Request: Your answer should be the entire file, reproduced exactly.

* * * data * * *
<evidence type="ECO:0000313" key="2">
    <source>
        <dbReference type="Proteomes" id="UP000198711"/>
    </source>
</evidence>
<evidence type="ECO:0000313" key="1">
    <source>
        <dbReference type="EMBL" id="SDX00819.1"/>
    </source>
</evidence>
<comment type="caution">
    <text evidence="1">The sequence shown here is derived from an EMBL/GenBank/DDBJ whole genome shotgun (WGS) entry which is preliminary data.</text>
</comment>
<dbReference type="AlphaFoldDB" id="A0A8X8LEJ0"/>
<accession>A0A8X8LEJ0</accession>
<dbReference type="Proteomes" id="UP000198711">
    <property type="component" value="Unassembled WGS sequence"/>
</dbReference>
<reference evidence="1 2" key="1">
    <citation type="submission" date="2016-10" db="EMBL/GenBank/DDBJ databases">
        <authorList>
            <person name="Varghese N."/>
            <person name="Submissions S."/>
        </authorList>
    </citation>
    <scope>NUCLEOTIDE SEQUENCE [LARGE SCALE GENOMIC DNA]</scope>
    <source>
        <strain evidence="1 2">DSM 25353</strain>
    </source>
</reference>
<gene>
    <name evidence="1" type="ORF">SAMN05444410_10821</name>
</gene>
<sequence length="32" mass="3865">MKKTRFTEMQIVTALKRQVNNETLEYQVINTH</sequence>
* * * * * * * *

<evidence type="ECO:0000313" key="2">
    <source>
        <dbReference type="Proteomes" id="UP000198711"/>
    </source>
</evidence>
<evidence type="ECO:0000313" key="1">
    <source>
        <dbReference type="EMBL" id="SDX00819.1"/>
    </source>
</evidence>
<comment type="caution">
    <text evidence="1">The sequence shown here is derived from an EMBL/GenBank/DDBJ whole genome shotgun (WGS) entry which is preliminary data.</text>
</comment>
<dbReference type="AlphaFoldDB" id="A0A8X8LEJ0"/>
<accession>A0A8X8LEJ0</accession>
<dbReference type="Proteomes" id="UP000198711">
    <property type="component" value="Unassembled WGS sequence"/>
</dbReference>
<reference evidence="1 2" key="1">
    <citation type="submission" date="2016-10" db="EMBL/GenBank/DDBJ databases">
        <authorList>
            <person name="Varghese N."/>
            <person name="Submissions S."/>
        </authorList>
    </citation>
    <scope>NUCLEOTIDE SEQUENCE [LARGE SCALE GENOMIC DNA]</scope>
    <source>
        <strain evidence="1 2">DSM 25353</strain>
    </source>
</reference>
<gene>
    <name evidence="1" type="ORF">SAMN05444410_10821</name>
</gene>
<sequence length="32" mass="3865">MKKTRFTEMQIVTALKRQVNNETLEYQVINTH</sequence>